Moreover, the flux composition also affects the slag inclusion risk factors. Keep in mind that flux composition has a direct impact on the slag and welding joint properties. So it is essential to employ the oxidative flux that contains enough iron oxide and create weld with significant surface tension. Moreover, the welding joint composition also has excellent properties that enhance its ability to wet the welding surface and melt the metal properly.
Flux with silicate in higher content is easy to remove after cooling the weld. At the same time, the flux with lime materials is challenging to withdraw from the welding joint.
How does slag provide preventive measures?
Now you know that slag is not a problem. Although, of course, it will generate some issues but only in particular conditions. In contrast, it provides many preventive measures to the welding pool.
When you continue the welding process, you may notice that slag solidifies along with the weld pool. It is because it prevents the melted metals from atmosphere vapors and gasses that are unsuitable for welding.
Let’s review the actual process of welding and see how slag help as a protective barrier.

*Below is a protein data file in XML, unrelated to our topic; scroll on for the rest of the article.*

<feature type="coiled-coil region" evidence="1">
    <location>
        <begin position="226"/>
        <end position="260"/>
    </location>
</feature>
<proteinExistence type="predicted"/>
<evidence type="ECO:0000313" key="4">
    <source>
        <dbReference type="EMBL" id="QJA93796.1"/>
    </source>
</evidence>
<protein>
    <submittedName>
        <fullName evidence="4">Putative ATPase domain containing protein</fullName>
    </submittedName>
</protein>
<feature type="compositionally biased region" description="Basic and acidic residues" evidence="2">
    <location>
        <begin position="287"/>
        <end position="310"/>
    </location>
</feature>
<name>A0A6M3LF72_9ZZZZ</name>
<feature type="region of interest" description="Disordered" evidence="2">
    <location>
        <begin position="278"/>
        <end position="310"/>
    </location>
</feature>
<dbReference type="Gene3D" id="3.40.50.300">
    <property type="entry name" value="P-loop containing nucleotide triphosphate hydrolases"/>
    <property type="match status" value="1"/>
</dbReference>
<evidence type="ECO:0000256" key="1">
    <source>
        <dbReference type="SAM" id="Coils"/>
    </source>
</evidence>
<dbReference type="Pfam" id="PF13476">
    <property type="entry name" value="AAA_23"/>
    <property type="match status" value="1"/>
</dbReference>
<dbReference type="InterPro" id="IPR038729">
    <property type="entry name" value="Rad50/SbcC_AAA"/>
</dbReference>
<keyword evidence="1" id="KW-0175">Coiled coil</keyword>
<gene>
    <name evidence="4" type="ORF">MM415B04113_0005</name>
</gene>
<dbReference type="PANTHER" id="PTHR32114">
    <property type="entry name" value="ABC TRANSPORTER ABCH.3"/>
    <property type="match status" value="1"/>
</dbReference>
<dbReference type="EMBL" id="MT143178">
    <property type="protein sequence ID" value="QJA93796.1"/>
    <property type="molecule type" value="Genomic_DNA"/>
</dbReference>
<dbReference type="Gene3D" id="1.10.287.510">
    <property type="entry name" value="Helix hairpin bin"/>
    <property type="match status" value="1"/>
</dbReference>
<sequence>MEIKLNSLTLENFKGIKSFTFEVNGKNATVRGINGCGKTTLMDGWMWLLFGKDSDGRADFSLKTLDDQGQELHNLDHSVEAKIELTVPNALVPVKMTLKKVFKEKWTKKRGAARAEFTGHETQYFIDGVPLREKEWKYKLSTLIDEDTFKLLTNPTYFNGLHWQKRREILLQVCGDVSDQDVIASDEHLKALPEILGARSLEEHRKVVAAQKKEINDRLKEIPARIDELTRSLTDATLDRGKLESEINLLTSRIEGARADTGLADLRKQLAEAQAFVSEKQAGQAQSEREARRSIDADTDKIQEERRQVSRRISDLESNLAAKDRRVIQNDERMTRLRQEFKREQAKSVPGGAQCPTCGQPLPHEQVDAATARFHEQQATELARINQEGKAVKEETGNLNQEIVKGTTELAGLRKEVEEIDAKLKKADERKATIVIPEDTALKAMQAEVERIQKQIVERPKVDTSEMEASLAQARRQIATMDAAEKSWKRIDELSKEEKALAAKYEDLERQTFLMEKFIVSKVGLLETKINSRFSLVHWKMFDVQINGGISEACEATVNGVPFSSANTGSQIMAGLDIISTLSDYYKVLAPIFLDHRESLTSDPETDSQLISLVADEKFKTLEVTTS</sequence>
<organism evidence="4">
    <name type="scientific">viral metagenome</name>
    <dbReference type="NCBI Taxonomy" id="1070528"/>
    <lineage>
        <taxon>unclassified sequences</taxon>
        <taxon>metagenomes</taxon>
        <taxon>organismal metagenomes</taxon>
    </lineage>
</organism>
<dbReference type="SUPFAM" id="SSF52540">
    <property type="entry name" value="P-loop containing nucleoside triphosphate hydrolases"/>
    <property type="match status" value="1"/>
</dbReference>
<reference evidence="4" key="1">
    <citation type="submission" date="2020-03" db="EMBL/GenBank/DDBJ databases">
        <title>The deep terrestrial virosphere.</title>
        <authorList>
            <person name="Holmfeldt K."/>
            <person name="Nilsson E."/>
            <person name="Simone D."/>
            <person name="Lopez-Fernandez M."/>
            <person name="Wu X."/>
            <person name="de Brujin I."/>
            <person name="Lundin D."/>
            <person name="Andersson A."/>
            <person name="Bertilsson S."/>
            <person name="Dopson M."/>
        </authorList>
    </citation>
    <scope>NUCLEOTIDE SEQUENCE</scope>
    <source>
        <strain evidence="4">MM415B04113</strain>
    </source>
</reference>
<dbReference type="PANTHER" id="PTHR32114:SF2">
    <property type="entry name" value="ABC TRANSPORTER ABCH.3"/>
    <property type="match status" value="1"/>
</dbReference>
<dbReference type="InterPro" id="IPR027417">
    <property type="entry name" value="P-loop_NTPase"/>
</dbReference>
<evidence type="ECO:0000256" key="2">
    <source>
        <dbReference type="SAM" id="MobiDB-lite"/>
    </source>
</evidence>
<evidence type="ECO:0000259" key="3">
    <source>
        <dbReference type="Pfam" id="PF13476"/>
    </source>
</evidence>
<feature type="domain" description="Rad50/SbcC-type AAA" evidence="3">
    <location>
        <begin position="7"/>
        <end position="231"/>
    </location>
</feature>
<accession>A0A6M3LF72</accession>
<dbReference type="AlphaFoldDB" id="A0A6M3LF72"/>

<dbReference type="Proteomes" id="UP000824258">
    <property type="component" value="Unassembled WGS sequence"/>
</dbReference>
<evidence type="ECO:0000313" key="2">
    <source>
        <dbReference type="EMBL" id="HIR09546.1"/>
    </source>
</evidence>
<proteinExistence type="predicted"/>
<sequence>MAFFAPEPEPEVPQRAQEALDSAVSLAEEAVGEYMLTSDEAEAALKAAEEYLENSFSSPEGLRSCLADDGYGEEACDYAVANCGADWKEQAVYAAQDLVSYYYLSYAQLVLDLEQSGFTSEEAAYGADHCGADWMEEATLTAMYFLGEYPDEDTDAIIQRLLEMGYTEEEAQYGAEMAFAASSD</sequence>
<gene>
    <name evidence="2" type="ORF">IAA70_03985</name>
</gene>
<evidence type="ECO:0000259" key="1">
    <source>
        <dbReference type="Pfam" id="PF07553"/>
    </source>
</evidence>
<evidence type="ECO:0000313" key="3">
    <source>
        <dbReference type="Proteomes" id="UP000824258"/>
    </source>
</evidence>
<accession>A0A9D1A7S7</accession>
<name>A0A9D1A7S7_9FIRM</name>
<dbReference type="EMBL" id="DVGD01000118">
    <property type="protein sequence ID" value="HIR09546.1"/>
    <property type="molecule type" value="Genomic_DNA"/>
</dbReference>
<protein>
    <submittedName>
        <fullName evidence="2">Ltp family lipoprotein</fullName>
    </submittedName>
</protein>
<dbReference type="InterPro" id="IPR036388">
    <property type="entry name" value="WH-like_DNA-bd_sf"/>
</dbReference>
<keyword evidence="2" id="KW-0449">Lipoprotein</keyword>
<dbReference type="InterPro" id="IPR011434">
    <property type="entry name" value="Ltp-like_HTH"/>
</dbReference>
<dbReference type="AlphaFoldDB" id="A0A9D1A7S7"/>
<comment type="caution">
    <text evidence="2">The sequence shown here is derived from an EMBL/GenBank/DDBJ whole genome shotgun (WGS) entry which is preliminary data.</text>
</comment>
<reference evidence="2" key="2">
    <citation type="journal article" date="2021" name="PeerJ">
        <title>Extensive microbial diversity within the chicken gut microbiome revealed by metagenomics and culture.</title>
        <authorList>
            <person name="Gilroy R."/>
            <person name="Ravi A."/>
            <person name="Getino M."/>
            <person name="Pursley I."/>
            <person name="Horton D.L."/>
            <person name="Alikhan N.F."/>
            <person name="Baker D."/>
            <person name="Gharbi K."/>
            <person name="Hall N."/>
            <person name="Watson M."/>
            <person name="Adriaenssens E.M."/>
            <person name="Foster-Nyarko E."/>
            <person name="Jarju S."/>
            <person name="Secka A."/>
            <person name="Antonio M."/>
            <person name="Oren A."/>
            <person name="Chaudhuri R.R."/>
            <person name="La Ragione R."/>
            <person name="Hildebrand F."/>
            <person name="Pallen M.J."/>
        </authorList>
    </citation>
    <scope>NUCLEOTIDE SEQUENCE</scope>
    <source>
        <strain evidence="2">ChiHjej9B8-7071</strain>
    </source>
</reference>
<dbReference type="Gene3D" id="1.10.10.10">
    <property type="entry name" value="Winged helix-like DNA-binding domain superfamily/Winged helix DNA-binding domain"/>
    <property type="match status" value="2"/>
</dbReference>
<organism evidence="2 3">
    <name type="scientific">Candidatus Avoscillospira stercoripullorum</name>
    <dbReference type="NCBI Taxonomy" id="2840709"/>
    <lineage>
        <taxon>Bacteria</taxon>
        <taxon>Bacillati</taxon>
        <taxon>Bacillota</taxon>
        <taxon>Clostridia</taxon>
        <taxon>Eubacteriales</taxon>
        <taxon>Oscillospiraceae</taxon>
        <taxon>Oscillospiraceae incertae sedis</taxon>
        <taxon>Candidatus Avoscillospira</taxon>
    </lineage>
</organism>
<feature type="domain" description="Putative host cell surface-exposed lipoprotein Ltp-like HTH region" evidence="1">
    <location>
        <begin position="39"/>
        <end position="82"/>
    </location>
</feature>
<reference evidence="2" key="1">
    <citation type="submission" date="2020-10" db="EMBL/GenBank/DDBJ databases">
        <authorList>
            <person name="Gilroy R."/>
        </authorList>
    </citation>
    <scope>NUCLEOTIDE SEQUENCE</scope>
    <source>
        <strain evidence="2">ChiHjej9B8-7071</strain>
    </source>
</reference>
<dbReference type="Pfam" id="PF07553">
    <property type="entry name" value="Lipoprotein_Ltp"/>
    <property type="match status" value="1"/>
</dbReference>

Welding uses the high temperature to melt the metal and join two pieces. It requires a limit of time for resolidification, and during this time, protection requires from the external atmosphere. So during this time, slag protects the welding pool and lets it cool effectively.
So it is a protective barrier between the environment and the welding site essential for every welding technique.
Summing up the above discussion, it is clear what slag is in welding and how it protects the welding pool. It is a fact that slag can cause issues for welders but only in certain circumstances. As a welder, you need to carefully weld the metal to have fewer chances of welding slag inclusion. However, slag is a protective barrier between the welding pool and external particles, vapors, and gasses.
Does it necessary to remove the slag after welding?
Slag is not necessary for the strength of the metal after the welding process. It is a waste material that is necessary to remove. So remove the slag after cooling the welding site to geta clean and clear surface that looks like a painted side.
Can you weld over slag?
You can't weld over the slag because it is a non-conductive material that is impossible for welding. Moreover, the slag inclusion is a problematic welding defect that fails the welding strength. So you need to remove the slag first and then weld it again.
When there is slag, you drag?
There is a push and pull rule of welding that is simple and efficient. For example, it would help if you dragged the welding rod using the stick and flux core welding. In comparison, push the welding rod in the metal inert gas welding technique.
Does flux produce slag?
Flux core welding produces the slag that comes on the top after finishing the process. Therefore, it needs to remove; similarly, we do in stick welding.